In the first part, with an admirable writing style that is both precise and surgical, Bedoya tells a story, very similar to reality, of the public life of Benedict XVI, whose full name is Joseph Aloisius Ratzinger, who after the death of John Paul II, was elected as the 265th Pope on the 19th May, 2005.

In the second part, Bedoya unleashes his creativity and, amongst other events, Benedict XVI resigns. What follows, is a recommendation for anyone who has yet to read the book: to get themselves a copy and read it.

But it’s not just by coincidence or chance that Bedoya is lead to such an accurate prediction. It is however, the development of the novel that drives and justifies this outcome.

The resignation and retirement of the Pope, detailed in Bedoya’s fiction, is now seen today repeated in reality and has taken many by surprise. Accordingly, use of this fiction should be highlighted as an effective method to interpret and explain what really occurs in the dark, yet elaborate corridors of the Vatican.

One of the extracts from the novel that accurately describes certain sentiments and reasons for retirement which have since been publicly expressed by Benedict XVI himself, years after Bedoya’s novel had been published, includes:

The press speculated and started rumours which spoke of the retirement of the Pope: Benedict himself had announced his intention to resign in the case of being unable to carry out such responsibility (“The Apocalypse of Benedict”, page 21).

Benedict’s sentiment in Bedoya’s 2008 novel, fits perfectly with the paragraph highlighted by the Basque newspaper, GARA, on 12th February 2013 which reads:

The protagonist himself (Joseph Ratzinger), in a book-length interview with German journalist Peter Seewald, confessed in November of 2010 his willingness to “resign due to illness, if physically, psychologically and spiritually (he) were not able to perform (his) job (in: http://preview.tinyurl.com/cy9az8y).

The idea is not to take away potential readers of the novel, so in it, after the resignation, the former Pope was continued to be referred to as Benedict…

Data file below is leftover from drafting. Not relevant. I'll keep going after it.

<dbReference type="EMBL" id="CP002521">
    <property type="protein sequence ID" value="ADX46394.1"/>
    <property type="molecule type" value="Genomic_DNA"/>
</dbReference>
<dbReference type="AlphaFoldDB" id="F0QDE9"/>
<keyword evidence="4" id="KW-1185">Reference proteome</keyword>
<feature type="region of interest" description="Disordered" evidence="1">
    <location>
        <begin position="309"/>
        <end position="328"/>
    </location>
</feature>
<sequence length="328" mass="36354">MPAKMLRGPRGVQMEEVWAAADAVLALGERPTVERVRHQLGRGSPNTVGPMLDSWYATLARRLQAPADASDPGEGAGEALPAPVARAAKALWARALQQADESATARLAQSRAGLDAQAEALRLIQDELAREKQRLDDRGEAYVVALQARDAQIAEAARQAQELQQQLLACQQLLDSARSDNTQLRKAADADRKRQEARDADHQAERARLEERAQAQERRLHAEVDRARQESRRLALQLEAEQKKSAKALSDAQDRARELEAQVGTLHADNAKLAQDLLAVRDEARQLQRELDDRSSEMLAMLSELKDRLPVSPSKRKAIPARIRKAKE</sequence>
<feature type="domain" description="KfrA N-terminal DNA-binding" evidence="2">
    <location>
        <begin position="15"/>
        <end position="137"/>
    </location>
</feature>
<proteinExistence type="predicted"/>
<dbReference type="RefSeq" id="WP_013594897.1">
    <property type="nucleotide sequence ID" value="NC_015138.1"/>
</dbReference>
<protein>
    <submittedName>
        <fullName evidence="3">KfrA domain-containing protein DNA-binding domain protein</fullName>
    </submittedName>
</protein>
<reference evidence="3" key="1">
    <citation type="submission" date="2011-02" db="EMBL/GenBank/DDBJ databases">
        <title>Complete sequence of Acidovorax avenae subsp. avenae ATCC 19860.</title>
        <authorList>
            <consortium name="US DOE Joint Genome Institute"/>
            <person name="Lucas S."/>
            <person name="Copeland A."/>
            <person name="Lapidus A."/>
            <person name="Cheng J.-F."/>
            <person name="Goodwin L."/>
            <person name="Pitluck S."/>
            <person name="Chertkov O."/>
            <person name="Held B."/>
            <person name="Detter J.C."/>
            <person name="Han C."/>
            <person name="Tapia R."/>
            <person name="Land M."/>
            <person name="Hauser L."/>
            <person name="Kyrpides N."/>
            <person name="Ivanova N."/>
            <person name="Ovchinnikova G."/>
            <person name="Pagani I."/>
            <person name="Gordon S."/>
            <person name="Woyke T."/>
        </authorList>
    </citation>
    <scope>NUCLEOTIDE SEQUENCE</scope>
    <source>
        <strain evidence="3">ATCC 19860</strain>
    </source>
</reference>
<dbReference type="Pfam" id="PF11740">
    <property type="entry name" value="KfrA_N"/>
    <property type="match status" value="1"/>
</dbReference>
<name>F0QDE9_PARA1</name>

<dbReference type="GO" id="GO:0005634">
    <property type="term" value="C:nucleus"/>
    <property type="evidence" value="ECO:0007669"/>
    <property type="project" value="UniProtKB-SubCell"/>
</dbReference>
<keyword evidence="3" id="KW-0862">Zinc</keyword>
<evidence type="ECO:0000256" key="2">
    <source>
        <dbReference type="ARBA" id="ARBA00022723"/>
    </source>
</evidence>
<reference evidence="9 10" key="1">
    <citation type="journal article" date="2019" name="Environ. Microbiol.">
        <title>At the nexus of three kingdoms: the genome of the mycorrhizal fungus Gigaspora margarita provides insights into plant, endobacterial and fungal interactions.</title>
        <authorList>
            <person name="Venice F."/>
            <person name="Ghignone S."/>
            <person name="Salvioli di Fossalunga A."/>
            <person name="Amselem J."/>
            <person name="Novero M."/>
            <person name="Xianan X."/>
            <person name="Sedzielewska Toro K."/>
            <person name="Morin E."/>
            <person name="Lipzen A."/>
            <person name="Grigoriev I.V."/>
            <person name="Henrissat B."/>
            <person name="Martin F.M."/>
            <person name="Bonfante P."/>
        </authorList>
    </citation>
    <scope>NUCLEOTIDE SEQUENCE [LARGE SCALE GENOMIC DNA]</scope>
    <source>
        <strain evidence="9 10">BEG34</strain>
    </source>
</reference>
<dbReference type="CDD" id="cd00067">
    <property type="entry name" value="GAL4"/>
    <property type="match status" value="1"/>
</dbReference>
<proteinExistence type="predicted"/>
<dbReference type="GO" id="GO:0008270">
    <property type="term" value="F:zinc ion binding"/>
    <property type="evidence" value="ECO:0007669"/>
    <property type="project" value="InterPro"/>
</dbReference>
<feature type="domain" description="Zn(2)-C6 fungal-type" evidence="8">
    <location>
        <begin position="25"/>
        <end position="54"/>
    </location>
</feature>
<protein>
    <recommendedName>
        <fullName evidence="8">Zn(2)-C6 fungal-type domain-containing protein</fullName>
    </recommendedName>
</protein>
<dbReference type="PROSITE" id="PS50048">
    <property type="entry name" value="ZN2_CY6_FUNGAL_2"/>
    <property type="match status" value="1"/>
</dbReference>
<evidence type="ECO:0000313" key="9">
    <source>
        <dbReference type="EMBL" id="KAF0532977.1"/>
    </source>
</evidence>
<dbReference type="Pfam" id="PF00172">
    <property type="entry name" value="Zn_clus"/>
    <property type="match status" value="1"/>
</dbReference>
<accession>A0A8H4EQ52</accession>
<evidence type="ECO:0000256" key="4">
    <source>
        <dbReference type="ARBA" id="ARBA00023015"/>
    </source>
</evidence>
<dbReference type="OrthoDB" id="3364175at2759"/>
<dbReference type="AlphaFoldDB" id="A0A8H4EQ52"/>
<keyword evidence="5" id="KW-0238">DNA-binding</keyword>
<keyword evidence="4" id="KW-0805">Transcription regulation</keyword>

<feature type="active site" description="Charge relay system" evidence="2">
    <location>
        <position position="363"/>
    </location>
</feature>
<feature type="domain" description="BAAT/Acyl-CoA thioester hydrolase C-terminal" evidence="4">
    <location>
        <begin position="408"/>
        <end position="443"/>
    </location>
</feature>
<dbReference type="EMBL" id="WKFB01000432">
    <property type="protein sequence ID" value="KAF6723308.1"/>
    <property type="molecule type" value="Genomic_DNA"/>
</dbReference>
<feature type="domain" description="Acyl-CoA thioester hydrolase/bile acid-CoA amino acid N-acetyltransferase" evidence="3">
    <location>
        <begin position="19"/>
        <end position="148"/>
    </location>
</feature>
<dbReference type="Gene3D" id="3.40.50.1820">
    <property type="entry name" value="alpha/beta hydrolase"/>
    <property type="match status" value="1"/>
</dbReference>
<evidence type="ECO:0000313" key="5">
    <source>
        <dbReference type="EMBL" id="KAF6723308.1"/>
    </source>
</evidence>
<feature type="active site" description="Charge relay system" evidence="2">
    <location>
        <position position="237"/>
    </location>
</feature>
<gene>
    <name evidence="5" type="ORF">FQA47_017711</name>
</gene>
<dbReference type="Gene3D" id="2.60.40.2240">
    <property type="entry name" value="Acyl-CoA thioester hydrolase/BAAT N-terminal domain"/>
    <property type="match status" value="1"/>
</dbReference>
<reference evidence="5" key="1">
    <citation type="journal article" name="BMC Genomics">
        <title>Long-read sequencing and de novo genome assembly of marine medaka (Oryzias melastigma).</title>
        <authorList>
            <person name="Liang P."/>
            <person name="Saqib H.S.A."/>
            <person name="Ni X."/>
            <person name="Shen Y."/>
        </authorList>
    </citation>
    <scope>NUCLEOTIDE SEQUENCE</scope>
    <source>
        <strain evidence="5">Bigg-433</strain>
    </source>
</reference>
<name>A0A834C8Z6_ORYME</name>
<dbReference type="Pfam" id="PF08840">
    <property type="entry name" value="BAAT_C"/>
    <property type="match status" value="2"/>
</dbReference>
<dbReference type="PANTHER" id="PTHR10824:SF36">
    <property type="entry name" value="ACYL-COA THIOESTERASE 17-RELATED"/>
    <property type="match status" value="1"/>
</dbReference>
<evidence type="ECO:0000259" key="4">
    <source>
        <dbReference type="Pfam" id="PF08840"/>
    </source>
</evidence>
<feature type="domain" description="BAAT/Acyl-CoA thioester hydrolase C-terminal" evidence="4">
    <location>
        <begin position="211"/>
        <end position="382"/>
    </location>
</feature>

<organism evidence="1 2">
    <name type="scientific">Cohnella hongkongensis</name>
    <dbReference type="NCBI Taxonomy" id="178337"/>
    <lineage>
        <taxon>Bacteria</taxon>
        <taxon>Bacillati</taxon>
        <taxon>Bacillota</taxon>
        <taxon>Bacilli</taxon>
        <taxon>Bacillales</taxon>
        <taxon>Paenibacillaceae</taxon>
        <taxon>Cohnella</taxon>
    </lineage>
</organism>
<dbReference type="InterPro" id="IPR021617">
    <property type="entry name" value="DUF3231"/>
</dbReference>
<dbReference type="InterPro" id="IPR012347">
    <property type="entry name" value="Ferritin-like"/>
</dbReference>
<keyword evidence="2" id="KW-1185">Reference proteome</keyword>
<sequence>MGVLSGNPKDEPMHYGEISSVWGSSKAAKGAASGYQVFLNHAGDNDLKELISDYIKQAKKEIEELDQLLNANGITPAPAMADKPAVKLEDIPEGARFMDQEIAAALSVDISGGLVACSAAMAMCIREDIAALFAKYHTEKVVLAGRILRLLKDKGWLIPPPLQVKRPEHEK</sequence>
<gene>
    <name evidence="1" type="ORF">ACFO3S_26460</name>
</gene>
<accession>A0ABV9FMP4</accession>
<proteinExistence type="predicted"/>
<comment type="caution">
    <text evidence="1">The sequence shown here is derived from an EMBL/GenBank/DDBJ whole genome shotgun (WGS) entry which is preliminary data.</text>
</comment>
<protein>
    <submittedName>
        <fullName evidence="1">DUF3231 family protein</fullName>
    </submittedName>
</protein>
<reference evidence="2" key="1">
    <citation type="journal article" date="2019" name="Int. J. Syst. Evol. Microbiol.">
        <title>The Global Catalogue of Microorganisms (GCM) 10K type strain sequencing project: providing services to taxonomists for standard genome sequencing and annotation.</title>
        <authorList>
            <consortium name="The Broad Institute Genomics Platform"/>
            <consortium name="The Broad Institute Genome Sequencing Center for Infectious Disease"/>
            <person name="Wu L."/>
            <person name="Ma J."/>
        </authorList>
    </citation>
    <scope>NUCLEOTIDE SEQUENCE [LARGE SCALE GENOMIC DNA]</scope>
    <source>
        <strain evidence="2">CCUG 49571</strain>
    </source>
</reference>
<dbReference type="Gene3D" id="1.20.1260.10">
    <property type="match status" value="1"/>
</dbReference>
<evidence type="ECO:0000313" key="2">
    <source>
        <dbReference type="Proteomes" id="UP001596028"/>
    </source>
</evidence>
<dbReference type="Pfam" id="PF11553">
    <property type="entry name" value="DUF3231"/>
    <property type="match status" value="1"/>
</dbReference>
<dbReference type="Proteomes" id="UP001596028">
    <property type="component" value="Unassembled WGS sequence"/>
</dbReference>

In light of this, Cubadebate published the article: “Lombardi: We will continue to call him Benedict XVI” (in: http://tinyurl.com/bu7vd4r).

It’s worth highlighting the film “Habemus Papam”, by Italian film director Nani Moretti, which tells the fictional story of Cardinal Melville, who, when elected Pope, suffers a panic attack that prevents him from taking office. However, in the case of the Bedoya’s novel, both the identity and age of the Pope who decided to retire is actually depicted: the same Joseph Ratzinger – Benedict XVI, at age 85.

To think that a Pope can retire is not something extraordinary, even though the last time it happened was 598 years ago, but to actually predict the name and age of the Pope who has now, in real life, resigned and retired…. well that’s a different story.

In turn, author Frei Betto has so far written about five resignations, including that of Benedict XVI:

In the history of the Church there are four popes who resigned …: Benedict IX (01/05/1045), Gregory VI (20/12/1046), Celestine V (13/12/1294) and Gregory XII (04/07/1415). Benedict XVI will be the fifth, as of 28 February 2013 (in: http://tinyurl.com/bfdyls2).

Literature is also capable of writing the history of the future

In delving into universal literature and cases of authors who produced works considered clairvoyant, emerge the names of Jules Verne, H. G. Wells, George Orwell, Ray Bradbury and Manuel Scorza.

Julio Venre was a successful French writer thanks to his ability to attract a very diverse readership. He captivated audiences by pioneering the science fiction genre and his works were not only popular in his time, but even still today.

He predicted with great accuracy in his fantastic tales the appearance of some of the products generated by the technological advances of the twentieth century; TV, helicopters, submarines and spaceships (in: http://tinyurl.com/ylmn3om).

Herbert George Wells was a writer, novelist, historian and British philosopher. Wells wrote science fiction novels such as “The Time Machine” (1895), whose original title was “The Chronic Argonauts”, “The Invisible Man” (1897), “The War of the Worlds” (1898) and “The First Men in the Moon “(1901).